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Right now, I have a community wiki question on the main (non-meta) site regarding language differences between english dialects

There's a few comments to take it to meta, a pointer to the glossary (which I'm not a fan of for this sort of knowledge management), two votes to close, and three upvotes for it.

I admit, it's a rather broad question but at what point do questions about cooking vocabulary stop being about cooking and off-topic? Some might not even realize that they're actually questions about terminology:

  • I found a recipe that calls for (ingredient). What is it, and can I substitute something else for it?

  • I've recently moved to (country) from (other country) and when I ask in the market for (item) they keep trying to show me (item 2), and when I insist that's not an (item), they look at me like I'm crazy. How do I ask for (item)?

  • I went to a restaurant when I was in (country) and I ate something that they called (term), and it was delicious. Where can I get it in (other country)?

If you want specific examples:

  • I found a recipe that calls for (crushed up boiled sweets). What are they, and can I substitute something else for it? (happened years ago; Google at the time was of no help, I used life savers, which looks like I guessed right)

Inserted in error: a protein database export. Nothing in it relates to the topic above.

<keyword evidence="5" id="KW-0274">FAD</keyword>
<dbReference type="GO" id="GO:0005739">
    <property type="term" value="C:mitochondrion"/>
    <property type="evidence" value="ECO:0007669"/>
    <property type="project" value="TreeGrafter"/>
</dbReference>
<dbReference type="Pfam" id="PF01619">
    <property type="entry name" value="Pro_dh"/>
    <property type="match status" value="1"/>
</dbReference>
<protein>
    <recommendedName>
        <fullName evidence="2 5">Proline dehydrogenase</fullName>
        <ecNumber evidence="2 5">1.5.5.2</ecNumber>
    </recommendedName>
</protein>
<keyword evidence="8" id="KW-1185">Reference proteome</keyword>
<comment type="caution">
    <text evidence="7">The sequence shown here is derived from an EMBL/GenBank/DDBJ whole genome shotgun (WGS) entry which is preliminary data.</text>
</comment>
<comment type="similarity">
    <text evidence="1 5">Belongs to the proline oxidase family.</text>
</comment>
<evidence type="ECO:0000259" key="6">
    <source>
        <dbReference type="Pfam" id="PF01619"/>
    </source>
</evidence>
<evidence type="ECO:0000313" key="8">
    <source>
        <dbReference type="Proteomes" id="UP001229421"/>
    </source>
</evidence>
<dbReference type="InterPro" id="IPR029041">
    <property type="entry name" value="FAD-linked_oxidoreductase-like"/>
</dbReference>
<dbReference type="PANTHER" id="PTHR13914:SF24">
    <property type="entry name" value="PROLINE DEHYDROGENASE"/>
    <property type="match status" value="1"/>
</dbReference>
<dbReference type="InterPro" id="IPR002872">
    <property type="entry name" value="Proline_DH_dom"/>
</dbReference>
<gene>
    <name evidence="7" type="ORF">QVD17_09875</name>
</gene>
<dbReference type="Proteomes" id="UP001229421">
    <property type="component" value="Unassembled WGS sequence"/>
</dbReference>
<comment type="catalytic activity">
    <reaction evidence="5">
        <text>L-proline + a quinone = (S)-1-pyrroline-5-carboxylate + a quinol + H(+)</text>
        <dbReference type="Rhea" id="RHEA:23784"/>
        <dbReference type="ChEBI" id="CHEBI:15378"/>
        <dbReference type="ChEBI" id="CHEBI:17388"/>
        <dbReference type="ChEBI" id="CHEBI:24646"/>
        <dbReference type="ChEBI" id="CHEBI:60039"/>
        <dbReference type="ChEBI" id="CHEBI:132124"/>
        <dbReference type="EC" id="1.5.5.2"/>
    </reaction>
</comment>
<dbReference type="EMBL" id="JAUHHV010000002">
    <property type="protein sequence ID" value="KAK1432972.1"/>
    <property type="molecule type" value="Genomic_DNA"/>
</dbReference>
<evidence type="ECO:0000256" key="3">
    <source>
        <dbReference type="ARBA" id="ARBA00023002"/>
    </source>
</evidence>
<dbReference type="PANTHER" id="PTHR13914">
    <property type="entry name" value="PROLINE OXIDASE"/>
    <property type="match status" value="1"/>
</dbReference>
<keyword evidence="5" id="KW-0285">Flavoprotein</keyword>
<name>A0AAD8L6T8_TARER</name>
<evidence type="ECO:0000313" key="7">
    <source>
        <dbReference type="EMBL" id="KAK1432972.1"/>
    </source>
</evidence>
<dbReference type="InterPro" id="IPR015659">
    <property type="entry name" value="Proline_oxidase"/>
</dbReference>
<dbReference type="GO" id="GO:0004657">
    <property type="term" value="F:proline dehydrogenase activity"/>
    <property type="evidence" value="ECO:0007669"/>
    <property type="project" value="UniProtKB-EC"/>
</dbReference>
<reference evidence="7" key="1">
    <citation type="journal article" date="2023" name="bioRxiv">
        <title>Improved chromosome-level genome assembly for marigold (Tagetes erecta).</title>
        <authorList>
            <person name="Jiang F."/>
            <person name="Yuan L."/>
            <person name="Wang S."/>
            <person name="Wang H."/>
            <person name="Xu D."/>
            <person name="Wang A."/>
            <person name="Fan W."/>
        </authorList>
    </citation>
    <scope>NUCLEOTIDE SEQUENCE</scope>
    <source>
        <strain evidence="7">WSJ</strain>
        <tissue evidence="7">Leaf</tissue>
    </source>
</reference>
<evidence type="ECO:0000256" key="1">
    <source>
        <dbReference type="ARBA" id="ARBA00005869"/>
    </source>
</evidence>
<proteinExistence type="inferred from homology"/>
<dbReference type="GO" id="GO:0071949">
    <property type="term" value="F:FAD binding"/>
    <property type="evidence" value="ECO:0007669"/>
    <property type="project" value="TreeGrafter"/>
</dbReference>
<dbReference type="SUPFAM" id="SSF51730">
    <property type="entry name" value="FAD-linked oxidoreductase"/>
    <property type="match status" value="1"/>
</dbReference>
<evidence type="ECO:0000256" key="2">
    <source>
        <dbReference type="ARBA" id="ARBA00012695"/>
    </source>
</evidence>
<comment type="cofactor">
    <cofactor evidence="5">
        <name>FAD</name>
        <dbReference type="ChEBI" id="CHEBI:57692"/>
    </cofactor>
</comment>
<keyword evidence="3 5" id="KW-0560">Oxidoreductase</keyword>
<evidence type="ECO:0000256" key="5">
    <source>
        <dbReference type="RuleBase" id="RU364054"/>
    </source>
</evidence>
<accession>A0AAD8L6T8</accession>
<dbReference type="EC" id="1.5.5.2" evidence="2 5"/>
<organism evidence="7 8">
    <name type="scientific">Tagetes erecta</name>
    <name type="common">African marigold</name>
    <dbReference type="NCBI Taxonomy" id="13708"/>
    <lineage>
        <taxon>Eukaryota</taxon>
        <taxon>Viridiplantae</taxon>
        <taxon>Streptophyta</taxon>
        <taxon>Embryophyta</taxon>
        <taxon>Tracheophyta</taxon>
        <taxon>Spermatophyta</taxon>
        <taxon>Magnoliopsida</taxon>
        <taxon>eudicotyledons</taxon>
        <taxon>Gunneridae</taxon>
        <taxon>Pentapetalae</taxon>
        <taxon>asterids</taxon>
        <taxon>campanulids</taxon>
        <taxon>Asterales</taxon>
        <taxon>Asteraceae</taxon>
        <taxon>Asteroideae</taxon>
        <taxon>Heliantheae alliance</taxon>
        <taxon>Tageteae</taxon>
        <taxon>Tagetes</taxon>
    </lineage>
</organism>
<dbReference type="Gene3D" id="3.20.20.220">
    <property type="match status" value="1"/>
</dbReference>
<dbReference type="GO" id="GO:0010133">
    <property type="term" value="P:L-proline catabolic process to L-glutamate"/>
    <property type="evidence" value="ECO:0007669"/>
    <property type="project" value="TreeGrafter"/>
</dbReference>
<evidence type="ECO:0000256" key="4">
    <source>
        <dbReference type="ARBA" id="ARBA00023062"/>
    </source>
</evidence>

• I've recently moved to (US) from (the UK) and when I ask in the market for (biscuits) they keep trying to show me (scones), and when I insist that's not an (biscuit), they look at me like I'm crazy. How do I ask for (biscuits)?

  • I've recently moved to (US) from (the UK) and when I ask in the market for (shortbreads) they keep trying to show me (biscuits), and when I insist that's not an (* shortbreads*), they look at me like I'm crazy. How do I ask for (shortbreads)?

  • I went to a restaurant when I was in (China) and I ate something that they called (fragrant meat), and it was delicious. Where can I get it in (the US)?

  • I went to a restaurant when I was in (the Netherlands) and I ate something that they called (pardenrukvlies) (not sure how to spell it), and it was delicious. Where can I get it in (the US)?